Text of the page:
It is recommended to people who’s suffering from porphyria. This local anaesthetic is long acting, which may be a draw-back, but it is a drug with only positive results for use in the acute porphyrias.
Active principle: bupivacaine chlorhydrate.
Category: local anesthetics
Use: it’s useful for every kind of peripheral anesthesia. It’s useful for every general surgery, orthopaedics, ophtalmology, dentistry, obstetrics and gynaecology, dermatology. It can be used alone or in narcosi.
The bupivacaine it’s usually used in small dosage, despect on the indications.
Unwanted effects :
1. tossic reactions
2. allergic reactions. in people with hypersensibility.
3. central nervous stimulation with exciting, trembling, vertigo, fever, paroxism, due to a wrong dosage of bupivacaine.
4. In the cardiovascular system we can observe modification in conduction capacity, and depression of heart conduction.
5. decrease of blood pressure for vessels dilation.
Is a relatively new local anaesthetic and still untried in acute porphyria, but from a theoretical standpoint seems to be well suited for use in these conditions.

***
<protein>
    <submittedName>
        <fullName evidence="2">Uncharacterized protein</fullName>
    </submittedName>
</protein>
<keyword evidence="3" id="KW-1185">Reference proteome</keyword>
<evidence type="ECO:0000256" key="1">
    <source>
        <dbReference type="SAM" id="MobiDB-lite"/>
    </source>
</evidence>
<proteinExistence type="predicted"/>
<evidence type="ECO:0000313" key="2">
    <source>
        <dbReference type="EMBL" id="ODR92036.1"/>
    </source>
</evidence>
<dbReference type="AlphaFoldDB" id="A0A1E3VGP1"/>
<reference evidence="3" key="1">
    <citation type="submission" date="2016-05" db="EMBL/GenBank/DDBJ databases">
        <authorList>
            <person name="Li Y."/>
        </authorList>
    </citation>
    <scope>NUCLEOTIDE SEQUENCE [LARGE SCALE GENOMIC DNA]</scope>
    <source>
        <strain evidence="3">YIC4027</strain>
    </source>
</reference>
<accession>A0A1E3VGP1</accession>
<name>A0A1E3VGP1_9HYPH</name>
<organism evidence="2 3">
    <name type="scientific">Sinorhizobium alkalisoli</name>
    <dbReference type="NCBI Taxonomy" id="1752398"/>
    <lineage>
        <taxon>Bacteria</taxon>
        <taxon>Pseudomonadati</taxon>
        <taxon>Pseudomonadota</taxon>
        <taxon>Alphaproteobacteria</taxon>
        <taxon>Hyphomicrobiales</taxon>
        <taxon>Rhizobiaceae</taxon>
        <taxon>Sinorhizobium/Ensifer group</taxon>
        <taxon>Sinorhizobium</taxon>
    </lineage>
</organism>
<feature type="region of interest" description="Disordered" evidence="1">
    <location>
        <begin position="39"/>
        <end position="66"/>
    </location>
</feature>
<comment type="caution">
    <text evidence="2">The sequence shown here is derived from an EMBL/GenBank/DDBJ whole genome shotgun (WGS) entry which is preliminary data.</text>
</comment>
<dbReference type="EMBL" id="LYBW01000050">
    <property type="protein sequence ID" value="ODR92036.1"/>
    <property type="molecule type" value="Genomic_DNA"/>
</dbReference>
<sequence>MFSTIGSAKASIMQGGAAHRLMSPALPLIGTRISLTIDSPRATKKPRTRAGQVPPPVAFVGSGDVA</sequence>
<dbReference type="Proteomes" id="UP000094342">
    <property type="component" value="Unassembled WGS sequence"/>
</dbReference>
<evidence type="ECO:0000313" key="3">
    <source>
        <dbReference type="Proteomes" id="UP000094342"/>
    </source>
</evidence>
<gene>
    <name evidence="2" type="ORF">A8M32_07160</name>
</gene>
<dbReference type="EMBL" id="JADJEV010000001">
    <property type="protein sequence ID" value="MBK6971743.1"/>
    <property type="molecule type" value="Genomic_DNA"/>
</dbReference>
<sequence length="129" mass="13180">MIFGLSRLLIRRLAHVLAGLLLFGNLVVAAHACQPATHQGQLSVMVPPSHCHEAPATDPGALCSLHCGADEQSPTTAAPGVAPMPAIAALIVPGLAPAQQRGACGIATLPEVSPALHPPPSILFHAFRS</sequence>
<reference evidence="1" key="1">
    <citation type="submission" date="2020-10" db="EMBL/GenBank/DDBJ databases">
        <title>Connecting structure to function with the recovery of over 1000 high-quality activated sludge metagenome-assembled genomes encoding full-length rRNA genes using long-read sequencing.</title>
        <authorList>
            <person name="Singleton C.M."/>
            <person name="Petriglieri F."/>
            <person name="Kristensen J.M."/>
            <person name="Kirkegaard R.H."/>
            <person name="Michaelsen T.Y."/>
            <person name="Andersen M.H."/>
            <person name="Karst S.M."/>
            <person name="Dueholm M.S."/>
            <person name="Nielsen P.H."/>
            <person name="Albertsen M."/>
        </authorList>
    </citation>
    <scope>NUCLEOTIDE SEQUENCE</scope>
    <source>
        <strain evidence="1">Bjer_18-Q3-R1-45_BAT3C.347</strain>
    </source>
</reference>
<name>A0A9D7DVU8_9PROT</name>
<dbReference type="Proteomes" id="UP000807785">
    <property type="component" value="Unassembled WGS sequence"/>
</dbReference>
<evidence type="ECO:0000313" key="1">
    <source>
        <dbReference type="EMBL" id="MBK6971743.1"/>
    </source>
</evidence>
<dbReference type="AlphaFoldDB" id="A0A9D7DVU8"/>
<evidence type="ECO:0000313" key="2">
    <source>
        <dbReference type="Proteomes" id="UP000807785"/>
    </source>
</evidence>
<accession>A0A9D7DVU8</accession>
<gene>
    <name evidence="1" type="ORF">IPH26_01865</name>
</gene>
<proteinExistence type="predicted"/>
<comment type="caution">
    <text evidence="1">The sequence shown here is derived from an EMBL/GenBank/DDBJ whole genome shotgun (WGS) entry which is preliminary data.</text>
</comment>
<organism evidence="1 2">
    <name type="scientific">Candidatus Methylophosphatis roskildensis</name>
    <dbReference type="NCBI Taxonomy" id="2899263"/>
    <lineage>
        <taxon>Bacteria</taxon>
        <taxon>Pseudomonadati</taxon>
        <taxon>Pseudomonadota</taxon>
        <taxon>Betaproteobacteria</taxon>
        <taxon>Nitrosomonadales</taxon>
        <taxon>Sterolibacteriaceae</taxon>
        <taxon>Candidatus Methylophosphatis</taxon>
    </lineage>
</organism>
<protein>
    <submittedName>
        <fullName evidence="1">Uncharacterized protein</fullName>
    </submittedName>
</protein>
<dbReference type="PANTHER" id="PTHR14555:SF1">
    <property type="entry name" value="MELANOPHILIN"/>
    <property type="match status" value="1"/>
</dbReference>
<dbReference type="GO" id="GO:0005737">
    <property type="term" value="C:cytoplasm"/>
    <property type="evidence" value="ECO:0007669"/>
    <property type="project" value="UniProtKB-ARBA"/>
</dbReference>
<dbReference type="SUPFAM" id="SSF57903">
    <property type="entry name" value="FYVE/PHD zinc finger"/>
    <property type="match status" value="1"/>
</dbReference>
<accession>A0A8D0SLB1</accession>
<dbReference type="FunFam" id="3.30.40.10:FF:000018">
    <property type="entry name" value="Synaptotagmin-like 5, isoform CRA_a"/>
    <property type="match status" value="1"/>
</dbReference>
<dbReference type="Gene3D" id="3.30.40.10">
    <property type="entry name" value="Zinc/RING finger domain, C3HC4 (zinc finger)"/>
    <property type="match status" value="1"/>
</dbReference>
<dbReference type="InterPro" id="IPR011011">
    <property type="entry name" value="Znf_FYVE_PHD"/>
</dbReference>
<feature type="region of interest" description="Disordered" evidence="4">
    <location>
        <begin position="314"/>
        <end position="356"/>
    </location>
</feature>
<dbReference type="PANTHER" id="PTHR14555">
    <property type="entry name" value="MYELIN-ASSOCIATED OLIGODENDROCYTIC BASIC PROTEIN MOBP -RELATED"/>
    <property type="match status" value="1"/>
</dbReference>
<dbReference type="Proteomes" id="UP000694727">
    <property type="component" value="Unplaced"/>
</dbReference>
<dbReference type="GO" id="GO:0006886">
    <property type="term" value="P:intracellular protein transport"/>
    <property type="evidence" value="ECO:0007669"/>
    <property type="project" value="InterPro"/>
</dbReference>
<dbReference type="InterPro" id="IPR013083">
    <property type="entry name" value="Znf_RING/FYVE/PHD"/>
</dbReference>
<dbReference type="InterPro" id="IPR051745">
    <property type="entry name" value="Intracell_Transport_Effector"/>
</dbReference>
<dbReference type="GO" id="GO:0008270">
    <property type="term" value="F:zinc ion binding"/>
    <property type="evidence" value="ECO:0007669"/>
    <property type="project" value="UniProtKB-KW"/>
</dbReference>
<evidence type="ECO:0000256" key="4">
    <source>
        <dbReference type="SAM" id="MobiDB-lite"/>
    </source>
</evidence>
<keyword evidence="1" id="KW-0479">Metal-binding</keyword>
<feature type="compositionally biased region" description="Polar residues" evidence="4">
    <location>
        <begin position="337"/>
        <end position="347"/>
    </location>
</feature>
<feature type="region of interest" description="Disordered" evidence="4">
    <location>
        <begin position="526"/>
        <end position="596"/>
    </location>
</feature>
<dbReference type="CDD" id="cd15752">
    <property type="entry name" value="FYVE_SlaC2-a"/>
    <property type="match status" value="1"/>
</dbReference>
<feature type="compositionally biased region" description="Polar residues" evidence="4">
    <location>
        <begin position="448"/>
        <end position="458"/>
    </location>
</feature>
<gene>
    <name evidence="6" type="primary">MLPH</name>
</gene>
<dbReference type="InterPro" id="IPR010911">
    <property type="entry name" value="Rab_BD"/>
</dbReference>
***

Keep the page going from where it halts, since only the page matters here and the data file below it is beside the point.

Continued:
Active principle: articaine with epinephrine. Es. cartidont ( curaden healtcare)
Category: local anesthetic for dentistry use.
Use: it’s useful to extraction of single tooth or many teeth, to preparation of cavity and monconi. It can be used for every type of local anesthesia.
1. case of hypersensibility
3. not for endovenous use
4. heart disease
5. high blood pressure
6. ischemic disease
Unwanted effects :
1. toxic reactions
2. allergic reactions, also in absence of hypersensibility
3. nervous stimulation (with exciting, trembling, vertigo)
4. effects on cardiac-circulatory system due to a wrong dosage of epinephrine: ( anxiety, perspiration, heart trouble, high blood pressure, headache, photophobia, vomit, retrosternal pain)
The other local anaesthetic
Are unsafe to use dependent on the dose administered. Anaesthesia of the skin and mucous membranes can probably be made by any local anaesthetic available, provided that large areas are not covered.
• lidocaine (medium safety)